The Polluted Waters of AI Market Claims

Photo Credit: Kaboompics .com

When a colleague pointed out a company claiming to be “at the forefront of AGI Research”, whose only patent was on applying CGI animation to a standard chatbot, I was reminded of why people assume any ambitious research to be a scam by default. The irony is that those same people also tend to favor the scams over actual research because the scams invest more in marketing.

Much as Sophia was described as “a chatbot with a face“, this company had made a CGI face and invested their efforts into emotionally manipulating humans, rather than building systems that actually function as described. Some have gone so far as to report 40% of “AI Startups” including no substantial AI at all in Europe, illustrating how even the very lowest bar often isn’t met. If so many “AI Startups” have no AI at all it is little wonder that a company giving chatbots CGI faces might develop delusions of grandeur.

However, these scam companies are also rather easy to spot. Their websites follow standard templates, very flashy $100,000 websites dominated by photos, videos, demos, and icons for easy scrolling and digestibility, with a list of partner companies and/or clients near the bottom. Real companies do this as well, but they also back up their claims with technical documents, peer review papers, white papers, and patents on the technology. The scam companies attempt to pass off marketing fluff and analogies as technical documentation, like comparing a CGI chatbot to the human brain without mentioning a single actual technical component.

One of my favorite examples was the home page of a particular “AI Influencer’s” company, where it prominently read “Black Box + Apps = White Box“. A non-technical audience might accept this, but any technical individual familiar with the terms understands that this claim is an exceedingly obvious lie. The fact that anyone listens to such an individual at all is a testament to how direly polluted the AI market is today. It could be compared to going to the grocery and discovering that a large number of the brands of tomato soup were actually just empty cans.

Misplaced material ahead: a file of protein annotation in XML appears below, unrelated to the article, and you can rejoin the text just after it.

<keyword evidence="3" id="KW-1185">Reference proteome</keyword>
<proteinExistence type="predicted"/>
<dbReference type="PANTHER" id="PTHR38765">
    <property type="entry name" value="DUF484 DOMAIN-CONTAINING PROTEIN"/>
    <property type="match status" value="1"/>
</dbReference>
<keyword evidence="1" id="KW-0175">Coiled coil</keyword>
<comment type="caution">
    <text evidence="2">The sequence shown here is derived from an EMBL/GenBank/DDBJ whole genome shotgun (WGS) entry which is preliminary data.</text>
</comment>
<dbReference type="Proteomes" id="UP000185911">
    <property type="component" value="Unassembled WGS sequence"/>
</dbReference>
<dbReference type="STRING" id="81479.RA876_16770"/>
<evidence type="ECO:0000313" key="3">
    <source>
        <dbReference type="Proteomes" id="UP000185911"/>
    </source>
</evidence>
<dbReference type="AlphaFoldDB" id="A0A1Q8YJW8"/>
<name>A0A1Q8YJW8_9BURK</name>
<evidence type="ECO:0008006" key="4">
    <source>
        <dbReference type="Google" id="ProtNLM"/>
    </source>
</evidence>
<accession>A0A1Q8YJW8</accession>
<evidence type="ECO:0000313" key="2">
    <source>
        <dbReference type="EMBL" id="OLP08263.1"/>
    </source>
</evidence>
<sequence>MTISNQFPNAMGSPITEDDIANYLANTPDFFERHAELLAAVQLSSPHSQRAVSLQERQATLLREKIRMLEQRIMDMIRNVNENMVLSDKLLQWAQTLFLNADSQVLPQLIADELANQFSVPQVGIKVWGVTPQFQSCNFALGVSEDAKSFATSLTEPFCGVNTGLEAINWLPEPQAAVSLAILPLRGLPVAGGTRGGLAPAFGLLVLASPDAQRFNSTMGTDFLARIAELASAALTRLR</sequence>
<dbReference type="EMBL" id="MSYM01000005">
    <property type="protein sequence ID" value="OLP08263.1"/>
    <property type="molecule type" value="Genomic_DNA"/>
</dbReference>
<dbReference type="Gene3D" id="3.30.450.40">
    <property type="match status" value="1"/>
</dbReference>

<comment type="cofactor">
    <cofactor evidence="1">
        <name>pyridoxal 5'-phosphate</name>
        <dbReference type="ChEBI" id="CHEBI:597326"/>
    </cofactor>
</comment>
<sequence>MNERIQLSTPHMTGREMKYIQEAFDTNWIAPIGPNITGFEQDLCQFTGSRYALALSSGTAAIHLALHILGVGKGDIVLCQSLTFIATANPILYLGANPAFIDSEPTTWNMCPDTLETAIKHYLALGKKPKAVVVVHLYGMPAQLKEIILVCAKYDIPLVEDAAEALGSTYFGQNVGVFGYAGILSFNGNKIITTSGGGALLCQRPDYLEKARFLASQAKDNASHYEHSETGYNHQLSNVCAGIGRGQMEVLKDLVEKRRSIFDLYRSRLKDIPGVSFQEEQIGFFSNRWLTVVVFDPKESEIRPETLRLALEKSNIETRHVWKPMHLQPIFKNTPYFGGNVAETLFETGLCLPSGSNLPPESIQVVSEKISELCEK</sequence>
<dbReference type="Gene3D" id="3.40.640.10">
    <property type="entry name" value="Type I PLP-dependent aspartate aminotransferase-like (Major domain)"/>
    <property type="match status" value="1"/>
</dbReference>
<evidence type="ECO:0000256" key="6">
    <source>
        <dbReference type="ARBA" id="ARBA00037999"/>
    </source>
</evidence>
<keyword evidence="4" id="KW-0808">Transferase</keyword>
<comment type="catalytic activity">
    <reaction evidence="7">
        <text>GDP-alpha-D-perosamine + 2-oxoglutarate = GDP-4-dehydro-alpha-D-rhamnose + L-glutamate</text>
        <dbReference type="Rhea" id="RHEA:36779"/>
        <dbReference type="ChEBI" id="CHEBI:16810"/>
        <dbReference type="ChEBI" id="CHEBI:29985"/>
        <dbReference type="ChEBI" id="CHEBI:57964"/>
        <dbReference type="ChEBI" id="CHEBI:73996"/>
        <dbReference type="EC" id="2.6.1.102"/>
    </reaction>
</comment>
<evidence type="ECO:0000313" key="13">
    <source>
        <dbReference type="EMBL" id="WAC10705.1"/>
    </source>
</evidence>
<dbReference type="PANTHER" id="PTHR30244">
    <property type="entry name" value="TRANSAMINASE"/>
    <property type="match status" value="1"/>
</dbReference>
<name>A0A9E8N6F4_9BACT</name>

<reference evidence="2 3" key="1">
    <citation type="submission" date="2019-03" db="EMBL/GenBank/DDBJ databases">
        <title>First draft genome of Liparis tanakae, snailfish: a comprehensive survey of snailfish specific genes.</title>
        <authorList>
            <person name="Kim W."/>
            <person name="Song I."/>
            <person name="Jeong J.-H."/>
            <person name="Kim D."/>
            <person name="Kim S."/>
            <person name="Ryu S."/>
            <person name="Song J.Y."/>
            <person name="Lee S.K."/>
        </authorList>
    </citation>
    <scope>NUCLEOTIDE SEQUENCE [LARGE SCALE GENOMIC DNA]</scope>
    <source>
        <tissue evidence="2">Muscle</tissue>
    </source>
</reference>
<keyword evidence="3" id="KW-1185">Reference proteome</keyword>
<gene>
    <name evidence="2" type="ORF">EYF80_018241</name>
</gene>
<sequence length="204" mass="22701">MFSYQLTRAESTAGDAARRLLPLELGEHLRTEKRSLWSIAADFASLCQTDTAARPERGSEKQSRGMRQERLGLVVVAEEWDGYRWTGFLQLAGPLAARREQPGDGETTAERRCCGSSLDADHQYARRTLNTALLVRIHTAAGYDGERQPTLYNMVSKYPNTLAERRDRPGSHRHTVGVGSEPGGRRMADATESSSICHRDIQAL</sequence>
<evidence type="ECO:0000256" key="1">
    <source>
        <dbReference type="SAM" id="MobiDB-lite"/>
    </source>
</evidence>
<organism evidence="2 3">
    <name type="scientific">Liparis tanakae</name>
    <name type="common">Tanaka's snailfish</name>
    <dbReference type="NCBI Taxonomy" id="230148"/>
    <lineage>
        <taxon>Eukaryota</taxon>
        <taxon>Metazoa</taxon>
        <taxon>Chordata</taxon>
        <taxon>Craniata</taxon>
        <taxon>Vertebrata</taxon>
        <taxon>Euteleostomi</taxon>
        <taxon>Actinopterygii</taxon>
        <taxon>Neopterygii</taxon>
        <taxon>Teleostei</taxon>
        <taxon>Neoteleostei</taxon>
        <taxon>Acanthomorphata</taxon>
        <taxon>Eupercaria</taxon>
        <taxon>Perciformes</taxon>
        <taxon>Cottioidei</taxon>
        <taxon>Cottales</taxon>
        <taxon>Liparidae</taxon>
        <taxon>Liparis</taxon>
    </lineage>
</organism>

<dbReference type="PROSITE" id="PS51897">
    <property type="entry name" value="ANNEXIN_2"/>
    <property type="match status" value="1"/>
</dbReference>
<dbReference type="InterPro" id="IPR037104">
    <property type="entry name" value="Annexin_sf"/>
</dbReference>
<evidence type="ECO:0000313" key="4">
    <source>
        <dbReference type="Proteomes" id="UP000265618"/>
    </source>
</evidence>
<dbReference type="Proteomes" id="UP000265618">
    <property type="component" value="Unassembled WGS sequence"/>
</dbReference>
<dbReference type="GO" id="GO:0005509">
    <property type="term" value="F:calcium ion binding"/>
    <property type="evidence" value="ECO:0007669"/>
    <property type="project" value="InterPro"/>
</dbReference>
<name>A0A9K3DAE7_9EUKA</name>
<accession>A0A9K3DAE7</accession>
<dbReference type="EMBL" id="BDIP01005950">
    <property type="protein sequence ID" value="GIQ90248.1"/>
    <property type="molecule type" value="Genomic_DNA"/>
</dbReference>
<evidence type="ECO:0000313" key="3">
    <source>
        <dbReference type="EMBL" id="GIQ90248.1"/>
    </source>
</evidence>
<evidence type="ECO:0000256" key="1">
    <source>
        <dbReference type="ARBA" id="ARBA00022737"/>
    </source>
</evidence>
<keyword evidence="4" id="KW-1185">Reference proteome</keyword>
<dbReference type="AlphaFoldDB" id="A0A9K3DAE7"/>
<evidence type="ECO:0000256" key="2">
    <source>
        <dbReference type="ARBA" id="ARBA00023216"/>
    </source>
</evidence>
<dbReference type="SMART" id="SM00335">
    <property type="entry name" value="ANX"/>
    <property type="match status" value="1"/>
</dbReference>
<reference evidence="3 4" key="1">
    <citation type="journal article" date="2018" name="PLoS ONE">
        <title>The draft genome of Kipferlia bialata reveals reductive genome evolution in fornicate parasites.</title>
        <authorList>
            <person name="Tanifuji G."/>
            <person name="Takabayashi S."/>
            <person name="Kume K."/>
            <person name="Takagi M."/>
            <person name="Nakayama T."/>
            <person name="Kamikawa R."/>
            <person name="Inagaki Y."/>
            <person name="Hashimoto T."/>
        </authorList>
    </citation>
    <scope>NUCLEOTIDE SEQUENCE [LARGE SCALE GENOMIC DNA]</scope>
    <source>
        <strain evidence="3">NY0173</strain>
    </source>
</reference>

In cases such as this the list of “partner/client companies” is actually a “Wall of Shame”, highlighting the companies who were stupid enough to fall for the scam. The bigger the company the easier it is for some portion of that company to fall for such garbage, it is a simple matter of bombarding them with high-quality marketing and waiting for someone to emerge who doesn’t do their due diligence in validating the technical data.

At the other end of the spectrum, there are cheap and simple websites like ours, made to convey and organize information, including, pointing to technical resources. Without the marketing fluff, a scam can’t function, as snake oil is based almost entirely on marketing presentation. However, the irrationalities of the human mind favor that marketing fluff and that strong preference leads to a reversal of logical reasoning where the company least likely to be a scam is dismissed out of hand, and the company most likely to be a scam is favored. This shouldn’t come as a surprise, as it is the reason why most modern marketing practices exist, to overcome logical reasoning. You probably don’t “need” a new iPhone, but you might “want” one because of the marketing.

This reversal can’t stand up to the scrutiny of the neocortex’s conscious mind, but when guided by the subconscious the preference for marketing fluff takes over and guides default actions. Another common instance where these defaults are exploited is found in the rising threats of spam and ransomware.

This preference is itself an instance of Substitution Bias, where the question of “Is this company legitimate?” is substituted with answering the easier question of “How does their presentation make me feel?“. This substitution allows scam companies to make people feel positive and default to assigning them credibility while dismissing legitimate companies who didn’t spend the expected norm on marketing fluff but rather invested it in engineering.

The result of this unfortunate application of cognitive biases in real-world business practices is that companies frequently buy into $10 products with $100,000 marketing rather than $100,000 products with $10 marketing. The trade-off is simple, a company that spends more on marketing spends less on the product itself, or it bills the added cost of marketing to customers causing an inflated rate for services rendered. This simple trade-off is also why I personally blacklist companies I see advertising aggressively, as I have no interest in inferior or overpriced products and services.

Those companies who favor the better product over the better marketing must overcome strong cognitive biases in order to do so, but if they are able they may end up with substantial advantages, rather than CGI chatbots.